So where does Ibn Battuta come in?  Mars One’s response to the fatwa from the GAIAE cites the fourteenth-century Moroccan traveler as evidence for “the rich culture of travel and exploration of early Islam.”  Moving into medieval Islamic history (and travel accounts such as that of Ibn Battuta in particular) steps into my area of specialist knowledge.  Certainly Islam has an extensive history of travel, in large part driven by the far-flung success of the early conquests and the requirement that each Muslim of possible travel to Mecca as a pilgrim for the Hajj.  It has much less of a tradition of exploration specifically.  Ibn Battuta did make a point to say that he tried to avoid traveling the same road twice, but he himself set out on his journey as a restless twenty-year-old performing Hajj to get away from home.  He also never traveled to a land uninhabited by people (although he passed through uninhabited areas).  He wanted to reach the famed “Land of Darkness” far to the north, where the sun never rises, although he was in fact unable to embark.  (The “Land of Darkness” was also thought to be inhabited.)  And Ibn Battuta’s travels across the width and height of the Islamic world were unique, hardly a “rich culture,” at least of exploration.  The dearth of medieval or modern Muslim explorers venturing “to boldly go where no man has gone before” is, I suspect, less due to a suspicion of exploration, and more due to the fact that Islam developed in the center of the Eurasian-African land mass, with lands inhabited from remotest antiquity all around them.  The fact that most modern explorers were European has to do with Europe’s geographic boundary status (indeed, most explorers came from the fringes of Europe) as well as Europe’s industrialized disposable wealth.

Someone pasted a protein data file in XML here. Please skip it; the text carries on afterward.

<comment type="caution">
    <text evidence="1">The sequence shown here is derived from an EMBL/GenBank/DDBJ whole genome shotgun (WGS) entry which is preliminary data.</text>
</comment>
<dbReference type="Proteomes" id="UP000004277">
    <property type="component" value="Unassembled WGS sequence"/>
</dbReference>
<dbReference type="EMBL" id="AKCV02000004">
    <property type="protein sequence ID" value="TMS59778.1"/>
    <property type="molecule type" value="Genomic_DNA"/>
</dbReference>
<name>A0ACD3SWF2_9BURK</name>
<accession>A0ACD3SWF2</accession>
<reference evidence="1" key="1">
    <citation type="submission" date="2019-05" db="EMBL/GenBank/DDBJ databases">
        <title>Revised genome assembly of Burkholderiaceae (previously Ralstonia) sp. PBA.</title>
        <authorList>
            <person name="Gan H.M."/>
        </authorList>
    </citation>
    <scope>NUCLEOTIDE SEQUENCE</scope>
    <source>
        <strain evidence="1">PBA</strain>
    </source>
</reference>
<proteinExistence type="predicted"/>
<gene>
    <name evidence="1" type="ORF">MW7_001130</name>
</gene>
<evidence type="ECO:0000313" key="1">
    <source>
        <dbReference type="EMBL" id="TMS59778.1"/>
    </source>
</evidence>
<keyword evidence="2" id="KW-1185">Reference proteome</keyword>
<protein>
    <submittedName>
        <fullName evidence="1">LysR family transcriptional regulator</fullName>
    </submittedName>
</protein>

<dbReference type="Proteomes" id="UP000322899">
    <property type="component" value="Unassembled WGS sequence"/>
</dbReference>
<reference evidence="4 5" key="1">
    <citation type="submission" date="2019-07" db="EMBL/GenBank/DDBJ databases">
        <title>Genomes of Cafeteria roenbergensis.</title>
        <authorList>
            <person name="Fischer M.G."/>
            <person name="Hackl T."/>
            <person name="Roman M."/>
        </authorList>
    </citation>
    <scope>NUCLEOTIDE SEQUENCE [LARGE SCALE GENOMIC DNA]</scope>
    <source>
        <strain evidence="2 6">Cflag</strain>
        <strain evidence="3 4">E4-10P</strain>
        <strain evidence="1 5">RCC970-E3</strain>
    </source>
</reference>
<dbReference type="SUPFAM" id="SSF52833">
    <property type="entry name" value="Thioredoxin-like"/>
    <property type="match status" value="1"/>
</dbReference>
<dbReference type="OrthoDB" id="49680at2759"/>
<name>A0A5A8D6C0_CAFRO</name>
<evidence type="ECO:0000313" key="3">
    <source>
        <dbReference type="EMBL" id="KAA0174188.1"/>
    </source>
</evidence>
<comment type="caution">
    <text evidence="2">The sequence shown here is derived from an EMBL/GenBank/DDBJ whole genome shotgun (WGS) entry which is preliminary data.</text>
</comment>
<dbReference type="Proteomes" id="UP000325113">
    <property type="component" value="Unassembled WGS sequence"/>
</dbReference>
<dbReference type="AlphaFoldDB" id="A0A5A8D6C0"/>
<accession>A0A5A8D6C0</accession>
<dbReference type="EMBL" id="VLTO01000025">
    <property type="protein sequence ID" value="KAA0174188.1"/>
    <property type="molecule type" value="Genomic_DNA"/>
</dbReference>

Space colonization would raise other issues for Muslims to figure out, of course, such as how to pray in the direction of Mecca (the present system relies on the surface of a globe) and what to do with the requirement of Hajj where there is no means for travel to the Earth.  I suspect Islamic legal scholars have already tackled that latter question for Muslims stranded somewhere on Earth with no means of travel, which could be generalized, and I have no doubt that they could reach satisfactory answers to the other questions as well.  If we live long enough to see substantial human colonies outside of Earth’s gravity well, it will be interesting to see how these issues develop.

In the meantime, it strikes me that Mars One has made an attempt, but not a very convincing one, to respond respectfully to the GAIAE’s fatwa.  They misunderstand what Ibn Battuta did, and he is the only Muslim “explorer” whom they name; for other examples they turn to Marco Polo (also no “explorer” in the modern sense, but certainly an adventurer and something of a free-lancer), and then modern American astronauts.  The response also quotes the Qur’an apart from the tradition (sunna) of interpretation, as if anyone can quote it and claim its meaning for themselves.  While some conservative Protestant Christians believe that Bible should be read and quoted with just its simple words, Muslim legal scholars always interpret the Qur’an in light of the long commentary tradition (tafsir) on each verse.  (I also don’t see how this particularly Qur’anic verse, which says simply that the creation of the sky and the ground is one of God’s signs, “encourages Muslims to go out and see the signs of God’s creation” – emphasis mine.  It’s more the fact of creation, visible from anywhere, which is the single sign.  When the Qur’an encourages Muslims to do something, it uses a verb, typically in the imperative, like every other medieval text.)  I doubt the GAIAE will be persuaded by this response, although they may take up the invitation to review the plans more closely.  For now, the disagreement remains whether a one-way journey away from Earth, certainly ending in death before returning home, but perhaps (if they did everything correctly and everything lines up well) only after a number of years living in a new abode on a new planet, is morally equivalent to suicide.